2014 GSA Annual Meeting in Vancouver, British Columbia (19–22 October 2014)
Paper No. 309-1
Presentation Time: 9:00 AM
RECHARGE TO THE MEMPHIS AQUIFER IN SOUTHWESTERN TENNESSEE, AN EXAMPLE OF A SAND-DOMINATED COASTAL PLAIN AQUIFER IN A HUMID REGION
BURSI, John Michael1, LARSEN, Daniel2, WALDRON, Brian3, SCHOEFERNACKER, Scott R.4, EASON, James4 and GIRDNER, Sarah3, (1)Earth Sciences, University of Memphis, 109 Johnson Hall, Memphis, TN 38152, (2)Earth Sciences, University of Memphis, 113 Johnson Hall, Memphis, TN 38152, (3)Civil Engineering, The University of Memphis, Memphis, TN 38152, (4)Ground Water Institute and Department of Earth Sciences, University of Memphis, Memphis, TN 38152, email@example.com
The Memphis aquifer is the most important source of groundwater in the state of Tennessee. Although the rate of production of water from this aquifer is monitored, the rates and distribution of recharge to the Memphis aquifer are poorly constrained. Previous studies indicate that recharge takes places primarily in the outcrop and subcrop region of the Eocene Memphis Sand, an 800-ft thick Coastal plain sand unit in the northern Mississippi Embayment. Studies of recharge processes in the outcrop belt in western Tennessee indicate that infiltration follows a complicated path prior to recharging the aquifer and the travel time from the upland surfaces to the water table could be as much as 100 years. In our current studies, ground water levels, stream flow, and climatic conditions are being monitored in an upland watershed to test hypotheses regarding heterogeneous recharge pathways and rates to the Memphis aquifer. In addition, the chemistry of precipitation, soil water, and both surface and subsurface water, are being used to track the geochemical evolution of water through the infiltration and recharge process.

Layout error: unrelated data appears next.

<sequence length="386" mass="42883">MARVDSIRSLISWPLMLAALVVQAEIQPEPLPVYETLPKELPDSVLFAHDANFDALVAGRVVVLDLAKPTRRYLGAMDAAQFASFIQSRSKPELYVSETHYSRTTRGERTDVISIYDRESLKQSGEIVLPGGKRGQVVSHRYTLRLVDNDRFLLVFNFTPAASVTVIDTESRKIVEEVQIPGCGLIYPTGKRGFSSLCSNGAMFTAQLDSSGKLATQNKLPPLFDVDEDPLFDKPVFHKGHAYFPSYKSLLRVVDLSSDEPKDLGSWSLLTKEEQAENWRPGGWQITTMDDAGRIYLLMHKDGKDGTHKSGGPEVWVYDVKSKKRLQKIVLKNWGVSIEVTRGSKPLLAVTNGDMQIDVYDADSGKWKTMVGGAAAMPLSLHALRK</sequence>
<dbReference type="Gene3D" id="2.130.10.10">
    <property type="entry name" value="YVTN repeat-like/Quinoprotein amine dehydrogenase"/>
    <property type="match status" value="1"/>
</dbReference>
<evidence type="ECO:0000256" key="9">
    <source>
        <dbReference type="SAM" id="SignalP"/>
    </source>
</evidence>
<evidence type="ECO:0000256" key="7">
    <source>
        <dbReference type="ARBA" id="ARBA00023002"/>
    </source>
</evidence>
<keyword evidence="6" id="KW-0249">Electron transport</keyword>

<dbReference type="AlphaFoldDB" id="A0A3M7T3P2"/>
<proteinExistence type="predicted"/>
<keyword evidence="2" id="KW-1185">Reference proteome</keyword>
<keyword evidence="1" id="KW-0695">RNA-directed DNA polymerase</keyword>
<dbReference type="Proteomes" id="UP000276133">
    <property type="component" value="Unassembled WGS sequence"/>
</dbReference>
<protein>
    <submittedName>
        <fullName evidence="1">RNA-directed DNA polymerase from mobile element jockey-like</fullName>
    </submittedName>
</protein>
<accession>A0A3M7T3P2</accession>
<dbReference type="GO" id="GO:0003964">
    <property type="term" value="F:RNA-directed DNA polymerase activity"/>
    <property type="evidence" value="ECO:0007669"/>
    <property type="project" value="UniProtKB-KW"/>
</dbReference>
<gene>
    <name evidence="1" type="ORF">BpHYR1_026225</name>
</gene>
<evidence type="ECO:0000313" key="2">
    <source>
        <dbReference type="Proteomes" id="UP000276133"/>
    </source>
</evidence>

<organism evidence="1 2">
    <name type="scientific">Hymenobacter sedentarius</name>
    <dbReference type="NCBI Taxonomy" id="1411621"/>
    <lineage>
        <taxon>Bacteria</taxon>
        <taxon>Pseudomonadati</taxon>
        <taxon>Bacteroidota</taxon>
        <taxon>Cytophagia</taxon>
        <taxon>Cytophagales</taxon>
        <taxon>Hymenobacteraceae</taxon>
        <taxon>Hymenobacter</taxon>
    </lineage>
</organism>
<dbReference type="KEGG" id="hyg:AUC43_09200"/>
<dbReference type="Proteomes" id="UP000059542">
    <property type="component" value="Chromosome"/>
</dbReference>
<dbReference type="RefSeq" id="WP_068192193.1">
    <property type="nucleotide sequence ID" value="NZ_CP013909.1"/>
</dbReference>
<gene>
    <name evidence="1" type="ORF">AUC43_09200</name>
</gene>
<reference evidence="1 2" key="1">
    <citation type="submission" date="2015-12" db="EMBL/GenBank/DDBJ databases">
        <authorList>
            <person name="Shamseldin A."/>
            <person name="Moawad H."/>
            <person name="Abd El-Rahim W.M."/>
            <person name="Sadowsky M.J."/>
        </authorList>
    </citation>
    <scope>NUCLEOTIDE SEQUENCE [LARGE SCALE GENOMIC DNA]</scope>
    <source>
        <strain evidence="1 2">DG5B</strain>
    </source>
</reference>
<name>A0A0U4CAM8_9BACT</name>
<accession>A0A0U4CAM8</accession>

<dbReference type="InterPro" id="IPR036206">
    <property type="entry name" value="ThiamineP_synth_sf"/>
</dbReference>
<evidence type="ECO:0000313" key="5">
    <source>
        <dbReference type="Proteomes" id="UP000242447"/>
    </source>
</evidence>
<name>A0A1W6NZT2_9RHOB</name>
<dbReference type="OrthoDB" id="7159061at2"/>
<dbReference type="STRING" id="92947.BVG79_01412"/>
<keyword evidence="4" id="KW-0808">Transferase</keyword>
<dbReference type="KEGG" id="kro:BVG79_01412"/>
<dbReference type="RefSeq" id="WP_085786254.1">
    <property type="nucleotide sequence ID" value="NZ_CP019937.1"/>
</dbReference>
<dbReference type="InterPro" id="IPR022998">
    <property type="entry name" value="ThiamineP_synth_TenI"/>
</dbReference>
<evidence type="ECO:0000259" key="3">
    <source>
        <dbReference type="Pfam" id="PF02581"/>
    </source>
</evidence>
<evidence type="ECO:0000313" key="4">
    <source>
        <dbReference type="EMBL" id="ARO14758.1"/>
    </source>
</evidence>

Stratigraphic analysis, tensiometer measurements, and lysimeter soil-water yield data suggesting that recharge is fastest and most direct along the hillslopes and upland gully systems. Upland surfaces are mantled by loess and one or more paleosols, retarding vertical recharge, whereas the hillslopes and upland gully systems have sandy sediment allowing infiltration. Preliminary results show a seasonal shift in water levels and a profound response to large rain events. Present efforts focus on using geochemistry and SF6 to trace potential recharge from the upper soil horizons to the water table, both spatially and temporally. Monitoring of precipitation, evapo-transpiration, run-off, and soil storage capacity will be used to obtain a water balance-based estimate of recharge in the watershed.